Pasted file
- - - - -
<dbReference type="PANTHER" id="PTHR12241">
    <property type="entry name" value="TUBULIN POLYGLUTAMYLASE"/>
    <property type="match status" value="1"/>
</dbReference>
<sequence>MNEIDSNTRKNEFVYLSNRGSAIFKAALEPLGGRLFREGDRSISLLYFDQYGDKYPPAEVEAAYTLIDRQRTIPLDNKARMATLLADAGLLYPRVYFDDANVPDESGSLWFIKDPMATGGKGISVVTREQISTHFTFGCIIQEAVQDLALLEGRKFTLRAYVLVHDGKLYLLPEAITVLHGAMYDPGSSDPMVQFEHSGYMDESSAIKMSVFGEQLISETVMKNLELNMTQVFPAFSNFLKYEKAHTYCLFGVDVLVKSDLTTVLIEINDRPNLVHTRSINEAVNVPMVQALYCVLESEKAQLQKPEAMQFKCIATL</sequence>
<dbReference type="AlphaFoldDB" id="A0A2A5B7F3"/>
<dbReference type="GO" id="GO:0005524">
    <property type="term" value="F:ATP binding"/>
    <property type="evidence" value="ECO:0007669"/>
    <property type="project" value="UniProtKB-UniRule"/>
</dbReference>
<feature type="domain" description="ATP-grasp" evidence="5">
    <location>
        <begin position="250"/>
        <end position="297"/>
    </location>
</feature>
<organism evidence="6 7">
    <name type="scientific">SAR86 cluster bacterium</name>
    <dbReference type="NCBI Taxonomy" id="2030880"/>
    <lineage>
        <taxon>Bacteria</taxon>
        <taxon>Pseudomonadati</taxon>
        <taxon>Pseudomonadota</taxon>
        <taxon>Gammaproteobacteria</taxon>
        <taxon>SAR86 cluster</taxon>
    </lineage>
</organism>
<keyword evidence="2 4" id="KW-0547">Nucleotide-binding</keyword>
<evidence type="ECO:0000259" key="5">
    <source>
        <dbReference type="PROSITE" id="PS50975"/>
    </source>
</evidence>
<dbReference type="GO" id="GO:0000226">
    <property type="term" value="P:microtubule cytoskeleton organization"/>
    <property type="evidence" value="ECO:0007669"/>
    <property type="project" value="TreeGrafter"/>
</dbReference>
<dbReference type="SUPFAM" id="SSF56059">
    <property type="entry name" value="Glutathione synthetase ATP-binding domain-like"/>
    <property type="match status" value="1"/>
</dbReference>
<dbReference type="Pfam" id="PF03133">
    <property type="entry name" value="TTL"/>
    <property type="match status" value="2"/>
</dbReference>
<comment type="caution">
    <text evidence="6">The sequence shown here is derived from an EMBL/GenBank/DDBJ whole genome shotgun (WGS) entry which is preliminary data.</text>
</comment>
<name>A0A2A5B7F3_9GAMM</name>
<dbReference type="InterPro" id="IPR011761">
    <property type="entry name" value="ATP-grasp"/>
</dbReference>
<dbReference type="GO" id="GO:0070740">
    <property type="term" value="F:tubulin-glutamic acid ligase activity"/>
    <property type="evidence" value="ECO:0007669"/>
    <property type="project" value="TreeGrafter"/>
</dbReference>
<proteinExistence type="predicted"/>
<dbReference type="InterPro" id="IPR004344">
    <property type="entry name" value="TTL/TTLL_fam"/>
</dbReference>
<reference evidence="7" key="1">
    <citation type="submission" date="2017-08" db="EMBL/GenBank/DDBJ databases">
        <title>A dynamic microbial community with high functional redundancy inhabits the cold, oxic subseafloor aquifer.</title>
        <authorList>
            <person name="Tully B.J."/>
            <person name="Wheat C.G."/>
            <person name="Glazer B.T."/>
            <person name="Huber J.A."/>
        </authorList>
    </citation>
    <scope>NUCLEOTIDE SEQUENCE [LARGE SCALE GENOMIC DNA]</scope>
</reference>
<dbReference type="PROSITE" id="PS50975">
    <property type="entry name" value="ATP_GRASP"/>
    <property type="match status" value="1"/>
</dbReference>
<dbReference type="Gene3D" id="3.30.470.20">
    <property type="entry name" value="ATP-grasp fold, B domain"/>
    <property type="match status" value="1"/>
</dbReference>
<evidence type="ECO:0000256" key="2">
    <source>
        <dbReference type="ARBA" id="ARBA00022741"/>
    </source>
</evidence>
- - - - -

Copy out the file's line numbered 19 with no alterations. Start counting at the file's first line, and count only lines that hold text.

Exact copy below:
    <name type="scientific">SAR86 cluster bacterium</name>